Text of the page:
- The death of Rabbani is sure to dampen impulse toward negotiation
- The attack likely was aimed at making Kabul seem unsafe, an analyst says
- The Taliban's tentative claim of responsibility leaves room for doubt
Whatever peace process there was in Afghanistan, there is probably little left today.
The assassination Tuesday of Professor Burhanuddin Rabbani in his home by at least one suicide bomber who hid a device in his turban hasn't just again reminded residents of Kabul that even the safest areas are vulnerable to insurgent attacks. It's surely made insurgents who have even the slightest whimsy to negotiate think again.
The war in Afghanistan is, by NATO's own admission, one of perception. And things aren't being perceived particularly well right now. Just over a week ago, NATO's headquarters and the U.S. Embassy came under a sustained attack that some residents said seemed to need 20y hours to totally suppress.
And just back in July, the half-brother of President Hamid Karzai -- Ahmed Wali Karzai -- was killed, also in his home, by another man who was thought to be friend, not foe. There are fewer reasons every day for Afghans to throw their weight behind the Americans, who are busy throwing their weight behind a timetable for departure.
"I think what you're seeing here is a deliberate attack by elements in the Taliban to make Kabul look unsafe, that the capital of Afghanistan is not a safe place, that no one is secure there, including the head of the peace council and a former president," said Bruce Riedel, a Middle East expert at the Brookings Institution in Washington.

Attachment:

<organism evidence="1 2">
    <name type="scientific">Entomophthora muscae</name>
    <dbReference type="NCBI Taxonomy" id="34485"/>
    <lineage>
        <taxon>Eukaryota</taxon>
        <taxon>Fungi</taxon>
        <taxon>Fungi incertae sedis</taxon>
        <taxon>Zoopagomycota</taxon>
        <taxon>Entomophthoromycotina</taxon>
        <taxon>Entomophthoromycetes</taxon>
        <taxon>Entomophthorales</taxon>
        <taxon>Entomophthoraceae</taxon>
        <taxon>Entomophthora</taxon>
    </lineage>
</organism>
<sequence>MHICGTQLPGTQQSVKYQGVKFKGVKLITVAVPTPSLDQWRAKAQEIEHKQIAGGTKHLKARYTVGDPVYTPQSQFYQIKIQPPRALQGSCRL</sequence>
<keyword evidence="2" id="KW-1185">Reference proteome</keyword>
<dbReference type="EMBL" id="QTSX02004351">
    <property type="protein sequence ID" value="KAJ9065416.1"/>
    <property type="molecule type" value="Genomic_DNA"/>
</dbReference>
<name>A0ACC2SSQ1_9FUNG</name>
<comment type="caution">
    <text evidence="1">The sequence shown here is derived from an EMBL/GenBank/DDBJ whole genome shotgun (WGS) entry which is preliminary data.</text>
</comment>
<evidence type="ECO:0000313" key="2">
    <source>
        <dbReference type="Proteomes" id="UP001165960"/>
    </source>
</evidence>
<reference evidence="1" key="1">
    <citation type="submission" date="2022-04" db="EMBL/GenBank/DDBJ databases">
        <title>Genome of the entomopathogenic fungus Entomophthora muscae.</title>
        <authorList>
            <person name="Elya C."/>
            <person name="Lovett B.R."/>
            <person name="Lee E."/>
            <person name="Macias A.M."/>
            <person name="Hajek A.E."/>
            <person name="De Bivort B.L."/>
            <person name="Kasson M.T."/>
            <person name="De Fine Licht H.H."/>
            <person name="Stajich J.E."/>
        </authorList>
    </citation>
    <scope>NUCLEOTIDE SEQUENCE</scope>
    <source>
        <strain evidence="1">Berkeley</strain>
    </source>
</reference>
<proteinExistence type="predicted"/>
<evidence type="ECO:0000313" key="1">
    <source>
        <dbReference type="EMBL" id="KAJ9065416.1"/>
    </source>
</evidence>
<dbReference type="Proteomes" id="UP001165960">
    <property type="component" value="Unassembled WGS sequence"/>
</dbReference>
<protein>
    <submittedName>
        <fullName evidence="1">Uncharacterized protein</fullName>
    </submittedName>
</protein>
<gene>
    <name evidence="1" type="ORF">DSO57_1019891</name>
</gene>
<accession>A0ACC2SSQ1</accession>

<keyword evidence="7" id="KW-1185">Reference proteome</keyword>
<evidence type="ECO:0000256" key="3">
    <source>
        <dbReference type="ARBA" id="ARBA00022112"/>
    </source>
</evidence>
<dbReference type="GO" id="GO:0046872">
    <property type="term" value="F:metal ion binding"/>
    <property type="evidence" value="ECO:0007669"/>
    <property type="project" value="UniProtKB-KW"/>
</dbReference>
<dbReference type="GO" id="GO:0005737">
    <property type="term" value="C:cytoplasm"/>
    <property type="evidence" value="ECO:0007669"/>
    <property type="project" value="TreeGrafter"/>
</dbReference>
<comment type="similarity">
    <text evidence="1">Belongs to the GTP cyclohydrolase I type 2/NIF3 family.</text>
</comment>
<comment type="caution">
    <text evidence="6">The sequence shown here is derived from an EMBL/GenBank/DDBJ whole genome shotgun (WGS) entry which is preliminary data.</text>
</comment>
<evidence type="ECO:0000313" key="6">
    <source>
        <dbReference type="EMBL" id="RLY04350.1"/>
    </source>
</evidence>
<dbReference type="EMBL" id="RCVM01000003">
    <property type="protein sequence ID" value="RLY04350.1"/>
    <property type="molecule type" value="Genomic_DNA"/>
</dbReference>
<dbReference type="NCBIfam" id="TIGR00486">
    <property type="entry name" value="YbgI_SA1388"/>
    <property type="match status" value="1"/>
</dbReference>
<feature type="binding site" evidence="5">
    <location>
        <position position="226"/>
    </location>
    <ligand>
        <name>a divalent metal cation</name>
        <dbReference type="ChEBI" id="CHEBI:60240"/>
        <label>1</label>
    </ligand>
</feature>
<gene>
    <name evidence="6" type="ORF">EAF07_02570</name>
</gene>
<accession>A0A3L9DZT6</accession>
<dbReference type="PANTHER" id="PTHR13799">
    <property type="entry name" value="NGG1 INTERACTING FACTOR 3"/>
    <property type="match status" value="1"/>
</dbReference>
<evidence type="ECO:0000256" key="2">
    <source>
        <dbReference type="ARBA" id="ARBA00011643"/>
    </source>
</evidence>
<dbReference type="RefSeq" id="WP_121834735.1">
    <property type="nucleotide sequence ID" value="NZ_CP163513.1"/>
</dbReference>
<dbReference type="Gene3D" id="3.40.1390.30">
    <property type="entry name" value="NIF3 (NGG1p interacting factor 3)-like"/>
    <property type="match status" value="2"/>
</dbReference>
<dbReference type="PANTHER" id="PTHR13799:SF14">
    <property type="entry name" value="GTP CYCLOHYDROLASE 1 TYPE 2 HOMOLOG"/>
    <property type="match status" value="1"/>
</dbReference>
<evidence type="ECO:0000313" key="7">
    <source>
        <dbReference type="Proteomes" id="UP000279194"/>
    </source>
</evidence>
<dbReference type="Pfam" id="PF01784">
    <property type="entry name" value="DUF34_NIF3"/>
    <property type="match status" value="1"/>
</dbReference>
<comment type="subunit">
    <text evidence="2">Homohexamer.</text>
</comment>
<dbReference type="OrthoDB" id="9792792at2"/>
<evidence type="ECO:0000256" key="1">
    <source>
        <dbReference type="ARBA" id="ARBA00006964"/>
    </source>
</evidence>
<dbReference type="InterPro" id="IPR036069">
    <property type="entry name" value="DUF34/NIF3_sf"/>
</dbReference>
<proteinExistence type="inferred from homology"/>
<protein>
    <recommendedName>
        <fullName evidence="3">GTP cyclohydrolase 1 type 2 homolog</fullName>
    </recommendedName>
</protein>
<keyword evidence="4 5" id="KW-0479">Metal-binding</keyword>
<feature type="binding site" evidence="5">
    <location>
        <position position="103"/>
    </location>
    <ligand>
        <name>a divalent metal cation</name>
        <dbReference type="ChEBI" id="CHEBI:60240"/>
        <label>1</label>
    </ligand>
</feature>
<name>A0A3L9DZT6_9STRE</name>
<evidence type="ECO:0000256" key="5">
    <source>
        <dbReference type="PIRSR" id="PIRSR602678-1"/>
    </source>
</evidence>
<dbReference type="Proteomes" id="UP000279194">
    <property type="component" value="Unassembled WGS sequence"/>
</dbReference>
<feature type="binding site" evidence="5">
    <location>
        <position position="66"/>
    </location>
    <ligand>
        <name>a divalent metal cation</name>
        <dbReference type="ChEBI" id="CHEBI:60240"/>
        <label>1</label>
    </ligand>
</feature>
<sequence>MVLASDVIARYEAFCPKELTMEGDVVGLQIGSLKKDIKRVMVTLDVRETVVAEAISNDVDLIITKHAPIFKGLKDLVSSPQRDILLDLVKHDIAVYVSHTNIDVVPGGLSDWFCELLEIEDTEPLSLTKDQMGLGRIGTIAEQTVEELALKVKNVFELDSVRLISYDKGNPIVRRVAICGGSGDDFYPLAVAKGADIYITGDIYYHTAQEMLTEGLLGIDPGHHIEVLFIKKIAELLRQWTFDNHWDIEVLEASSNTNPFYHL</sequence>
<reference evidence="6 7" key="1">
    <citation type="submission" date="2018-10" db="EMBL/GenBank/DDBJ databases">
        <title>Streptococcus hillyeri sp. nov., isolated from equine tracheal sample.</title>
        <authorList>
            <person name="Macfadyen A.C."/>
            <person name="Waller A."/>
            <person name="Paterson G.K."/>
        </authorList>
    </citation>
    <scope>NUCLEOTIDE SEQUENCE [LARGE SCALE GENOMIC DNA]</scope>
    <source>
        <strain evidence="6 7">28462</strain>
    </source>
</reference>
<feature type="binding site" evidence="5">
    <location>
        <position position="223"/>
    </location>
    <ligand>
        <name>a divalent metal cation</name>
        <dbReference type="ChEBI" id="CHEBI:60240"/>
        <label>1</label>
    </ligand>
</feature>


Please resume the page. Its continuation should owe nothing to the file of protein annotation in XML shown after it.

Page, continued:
Rabbani's death is a pretty remarkable event in the progress of the war. The first question is: who to blame? The Taliban's usually smooth system for claiming responsibility for attacks (SMSes, e-mails), for many hours remained silent. Their first utterance claimed responsibly but said they would need a little longer to reveal details -- a departure for a group who've previously released the names of their attackers hours after they strike.
That dubiousness could point to the Haqqani network, the Pakistan-based, and some say Pakistan-backed, militants who have allegedly been behind many of the recent high-profile attacks in Kabul. They're less flamboyant about taking responsibility for things. But silence doesn't itself help assign guilt.
The truth is that any of the myriad of factions in an insurgency splintered by nearly a decade of war could have wanted this to happen. The word of peace talks was, in reality, more talk about talks as to whether there could be talks. The big question also remained: Would it really be possible, even if Mullah Omar's Quetta Shura wanted to strike a deal, to convince the younger fighters on the ground that such a deal was in their immediate benefit?
The Haqqani network, long seen as the brutal proxy of Pakistan's intelligence services, may have been fulfilling the old axiom that Pakistan doesn't want any peace it's not part of. That's allegedly led to the arrest in Karachi of Mullah Baradar, a Taliban leader said to have been seeking peace with the Americans without the oversight of his Pakistani connections.
In life, many also point out, the role Rabbani played as a powerful Tajik at the head of the peace council may have kept many Pashtuns from beginning peace talks. The role his death plays in mapping out Afghanistan's messy future will reveal itself in the coming months.